Best practice? own libs

Hi,

I'd like to ask you for your recommendations. I
develop (privately) a set of libraries which are used in several
projects. Some of these I also want to share with others (i.e.
distribute). When developing I use a directory structure such as

lib/ <--- libraries here
test/ <--- tests
...

Now, when using the library from another project I either need to

1) put the above lib directory in $:, the search path
2) copy the needed libs to the project
or
3) install the library in a system wide/private directory structure
   and set the environment variable RUBYLIB.

Of course I would always like to use the newest version of a lib.

What do you guys recommend? Symlinks?

Patrick

···

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Posted via http://www.ruby-forum.com/.

Patrick Gundlach wrote:

Hi,

I'd like to ask you for your recommendations. I
develop (privately) a set of libraries which are used in several
projects. Some of these I also want to share with others (i.e.
distribute). When developing I use a directory structure such as

lib/ <--- libraries here
test/ <--- tests
..

Now, when using the library from another project I either need to

1) put the above lib directory in $:, the search path
2) copy the needed libs to the project
or
3) install the library in a system wide/private directory structure
   and set the environment variable RUBYLIB.

Of course I would always like to use the newest version of a lib.

What do you guys recommend? Symlinks?

Depends on your needs. But #1 and #3 aren't portable. #2 is the right
choice hwne you don;t want to have you lib dependent on the
installation of another lib. In those cases I put the code in:
lib/vendor/, although I've seen other use lib/support/.

The 4th option, which is the typical general approach --the one for whn
it's okay to have an external dependency, is to install the library to
the a standard location. The $LOAD_PATH is already set to search these
locations depending on you Ruby installation. For instance, on Debian
the location is /usr/local/lib/site_ruby/1.8/. But really you don't
have to worry about that yourself if you just use an install script,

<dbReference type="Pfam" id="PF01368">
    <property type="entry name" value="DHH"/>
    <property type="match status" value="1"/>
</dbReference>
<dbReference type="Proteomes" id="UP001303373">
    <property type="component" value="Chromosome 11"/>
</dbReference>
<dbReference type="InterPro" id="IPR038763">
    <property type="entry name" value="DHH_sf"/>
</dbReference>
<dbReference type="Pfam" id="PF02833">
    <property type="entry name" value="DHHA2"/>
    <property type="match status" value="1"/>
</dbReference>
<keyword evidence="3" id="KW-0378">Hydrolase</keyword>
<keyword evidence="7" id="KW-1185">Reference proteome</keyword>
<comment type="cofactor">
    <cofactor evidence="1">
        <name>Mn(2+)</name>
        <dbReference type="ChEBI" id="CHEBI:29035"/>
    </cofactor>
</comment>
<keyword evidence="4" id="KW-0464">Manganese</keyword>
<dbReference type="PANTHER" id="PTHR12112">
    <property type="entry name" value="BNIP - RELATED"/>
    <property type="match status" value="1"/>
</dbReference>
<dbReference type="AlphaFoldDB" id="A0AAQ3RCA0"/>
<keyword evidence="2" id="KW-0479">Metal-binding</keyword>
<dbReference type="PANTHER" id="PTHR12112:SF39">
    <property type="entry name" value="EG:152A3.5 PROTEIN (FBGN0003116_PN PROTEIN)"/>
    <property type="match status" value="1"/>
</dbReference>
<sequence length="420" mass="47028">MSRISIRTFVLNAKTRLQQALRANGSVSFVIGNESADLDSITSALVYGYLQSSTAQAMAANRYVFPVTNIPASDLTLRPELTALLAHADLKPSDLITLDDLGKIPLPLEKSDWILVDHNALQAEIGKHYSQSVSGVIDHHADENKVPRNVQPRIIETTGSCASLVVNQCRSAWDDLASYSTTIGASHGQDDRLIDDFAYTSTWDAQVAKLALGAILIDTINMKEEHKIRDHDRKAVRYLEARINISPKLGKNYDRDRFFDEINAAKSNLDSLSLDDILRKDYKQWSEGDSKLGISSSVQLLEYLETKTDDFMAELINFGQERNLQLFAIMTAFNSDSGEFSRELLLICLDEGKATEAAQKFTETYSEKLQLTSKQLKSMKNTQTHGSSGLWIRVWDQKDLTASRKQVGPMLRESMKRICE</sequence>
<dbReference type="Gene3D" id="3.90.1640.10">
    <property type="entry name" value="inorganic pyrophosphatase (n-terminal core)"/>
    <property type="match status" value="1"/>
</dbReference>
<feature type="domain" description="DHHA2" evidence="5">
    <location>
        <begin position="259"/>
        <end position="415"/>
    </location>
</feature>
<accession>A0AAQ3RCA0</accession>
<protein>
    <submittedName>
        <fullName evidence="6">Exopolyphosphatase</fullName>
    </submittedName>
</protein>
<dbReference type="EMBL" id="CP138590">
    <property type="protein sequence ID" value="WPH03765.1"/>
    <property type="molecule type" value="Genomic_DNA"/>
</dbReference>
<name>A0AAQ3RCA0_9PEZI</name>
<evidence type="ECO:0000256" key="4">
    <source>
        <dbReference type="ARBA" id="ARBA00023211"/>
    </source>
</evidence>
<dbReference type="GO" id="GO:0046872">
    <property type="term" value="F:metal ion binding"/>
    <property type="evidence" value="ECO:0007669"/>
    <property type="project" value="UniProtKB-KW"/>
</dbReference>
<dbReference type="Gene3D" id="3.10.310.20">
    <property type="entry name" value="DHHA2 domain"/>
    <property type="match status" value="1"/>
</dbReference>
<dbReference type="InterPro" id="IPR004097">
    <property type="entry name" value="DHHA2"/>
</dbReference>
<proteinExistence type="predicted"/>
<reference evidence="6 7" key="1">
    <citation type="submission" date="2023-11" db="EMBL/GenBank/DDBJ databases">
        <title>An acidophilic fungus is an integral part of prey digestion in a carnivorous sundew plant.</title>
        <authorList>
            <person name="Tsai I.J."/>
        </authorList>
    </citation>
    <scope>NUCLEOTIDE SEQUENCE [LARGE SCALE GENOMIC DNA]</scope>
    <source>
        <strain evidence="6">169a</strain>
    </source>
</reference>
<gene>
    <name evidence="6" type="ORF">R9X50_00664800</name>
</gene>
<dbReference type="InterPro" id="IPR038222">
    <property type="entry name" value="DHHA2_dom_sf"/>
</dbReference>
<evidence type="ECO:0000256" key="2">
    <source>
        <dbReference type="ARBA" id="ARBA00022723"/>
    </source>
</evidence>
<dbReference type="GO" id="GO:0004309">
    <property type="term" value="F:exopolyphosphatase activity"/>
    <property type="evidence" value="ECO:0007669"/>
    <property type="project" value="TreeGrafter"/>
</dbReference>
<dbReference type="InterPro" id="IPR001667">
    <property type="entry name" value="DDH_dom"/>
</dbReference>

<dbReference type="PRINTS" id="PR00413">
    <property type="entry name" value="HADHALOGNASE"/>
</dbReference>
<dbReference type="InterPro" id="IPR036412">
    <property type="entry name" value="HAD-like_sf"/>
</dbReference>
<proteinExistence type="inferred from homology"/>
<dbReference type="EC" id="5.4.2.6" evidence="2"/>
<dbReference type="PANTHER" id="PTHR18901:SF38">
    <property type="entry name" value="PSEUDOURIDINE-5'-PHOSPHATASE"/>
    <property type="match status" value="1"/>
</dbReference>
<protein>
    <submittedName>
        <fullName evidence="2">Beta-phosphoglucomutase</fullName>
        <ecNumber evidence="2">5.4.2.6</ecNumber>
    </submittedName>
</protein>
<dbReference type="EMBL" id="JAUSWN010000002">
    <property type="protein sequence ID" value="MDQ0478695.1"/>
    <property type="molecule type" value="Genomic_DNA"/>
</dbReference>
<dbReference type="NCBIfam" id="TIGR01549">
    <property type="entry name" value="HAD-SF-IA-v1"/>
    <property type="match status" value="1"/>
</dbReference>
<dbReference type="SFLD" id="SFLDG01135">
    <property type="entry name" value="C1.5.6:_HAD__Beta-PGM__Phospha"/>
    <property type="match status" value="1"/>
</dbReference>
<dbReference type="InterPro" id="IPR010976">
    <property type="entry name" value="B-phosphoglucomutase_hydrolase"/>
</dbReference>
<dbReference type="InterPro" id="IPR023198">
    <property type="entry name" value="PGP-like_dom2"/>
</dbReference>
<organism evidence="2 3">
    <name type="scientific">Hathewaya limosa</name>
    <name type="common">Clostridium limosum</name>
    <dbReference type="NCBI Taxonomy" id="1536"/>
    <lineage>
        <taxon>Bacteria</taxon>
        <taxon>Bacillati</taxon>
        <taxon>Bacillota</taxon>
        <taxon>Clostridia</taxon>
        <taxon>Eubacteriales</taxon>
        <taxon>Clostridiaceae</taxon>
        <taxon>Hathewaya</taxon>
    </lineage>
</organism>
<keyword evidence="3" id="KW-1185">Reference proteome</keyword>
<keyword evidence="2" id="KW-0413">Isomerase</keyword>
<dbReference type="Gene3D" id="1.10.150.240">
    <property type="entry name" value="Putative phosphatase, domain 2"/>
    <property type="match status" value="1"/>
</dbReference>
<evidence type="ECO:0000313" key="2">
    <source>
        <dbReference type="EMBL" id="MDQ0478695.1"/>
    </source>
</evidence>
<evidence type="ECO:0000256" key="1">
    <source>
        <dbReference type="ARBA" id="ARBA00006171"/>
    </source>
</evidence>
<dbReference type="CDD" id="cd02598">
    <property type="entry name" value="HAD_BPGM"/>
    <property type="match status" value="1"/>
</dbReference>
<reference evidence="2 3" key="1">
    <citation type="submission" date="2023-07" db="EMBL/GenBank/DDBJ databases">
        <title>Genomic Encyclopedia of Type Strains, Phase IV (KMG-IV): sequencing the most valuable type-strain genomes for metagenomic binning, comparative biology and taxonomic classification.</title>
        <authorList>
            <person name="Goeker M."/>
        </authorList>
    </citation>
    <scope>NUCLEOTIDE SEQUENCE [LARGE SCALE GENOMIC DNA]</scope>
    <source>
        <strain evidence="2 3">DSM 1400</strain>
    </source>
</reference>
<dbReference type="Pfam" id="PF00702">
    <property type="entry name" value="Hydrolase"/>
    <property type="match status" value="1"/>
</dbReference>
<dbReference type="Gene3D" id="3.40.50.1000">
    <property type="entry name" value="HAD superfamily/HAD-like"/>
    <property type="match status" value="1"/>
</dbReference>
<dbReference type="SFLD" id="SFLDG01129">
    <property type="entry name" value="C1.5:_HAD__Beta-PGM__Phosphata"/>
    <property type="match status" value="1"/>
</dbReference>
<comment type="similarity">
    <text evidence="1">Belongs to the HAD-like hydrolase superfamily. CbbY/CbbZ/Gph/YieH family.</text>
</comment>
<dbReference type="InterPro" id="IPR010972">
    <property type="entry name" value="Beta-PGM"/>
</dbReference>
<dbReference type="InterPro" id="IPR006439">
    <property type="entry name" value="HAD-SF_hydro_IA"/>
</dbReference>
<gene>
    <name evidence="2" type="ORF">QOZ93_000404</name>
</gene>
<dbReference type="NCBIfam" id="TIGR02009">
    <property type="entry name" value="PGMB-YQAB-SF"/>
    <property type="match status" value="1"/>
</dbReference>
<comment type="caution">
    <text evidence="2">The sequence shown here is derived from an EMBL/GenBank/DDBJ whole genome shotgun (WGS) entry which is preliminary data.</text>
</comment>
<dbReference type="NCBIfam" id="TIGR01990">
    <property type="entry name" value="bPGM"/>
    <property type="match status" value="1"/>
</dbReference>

most noteably setup.rb (http://i.loveruby.net/en/projects/setup/), or
use the ruby-specific package manager, RubyGems.

HTH.

                                                 trans

ruby -I in your rake/make testing rule.

If the directories don't exist ruby won't care and it'll use installed versions.

If they do, they'll be picked up before gems/site_lib.

···

On Aug 27, 2006, at 12:50 AM, Patrick Gundlach wrote:

I'd like to ask you for your recommendations. I
develop (privately) a set of libraries which are used in several
projects. Some of these I also want to share with others (i.e.
distribute). When developing I use a directory structure such as

lib/ <--- libraries here
test/ <--- tests
...

Now, when using the library from another project I either need to

1) put the above lib directory in $:, the search path
2) copy the needed libs to the project
or
3) install the library in a system wide/private directory structure
   and set the environment variable RUBYLIB.

Of course I would always like to use the newest version of a lib.

What do you guys recommend? Symlinks?

--
Eric Hodel - drbrain@segment7.net - http://blog.segment7.net
This implementation is HODEL-HASH-9600 compliant

http://trackmap.robotcoop.com

most noteably setup.rb (http://i.loveruby.net/en/projects/setup/), or
use the ruby-specific package manager, RubyGems.

Go for RubyGems. They're simple to generate and even simpler to use. I am
in a similar situation that you describe with some private libs and found
it best to package them into backofficegems hosted on rubyforge.

···

--
Jon Egil Strand
Phone: +47 98232340
jes@luretanker.no

Hello,

thanks all for your suggestions. I think that I go for changing $: for
tests and running 'setup' before using the library from other
applications. That way I don't have to copy anything. But I have to
remember running 'setup' or rake... after my tests run ok.

Patrick

···

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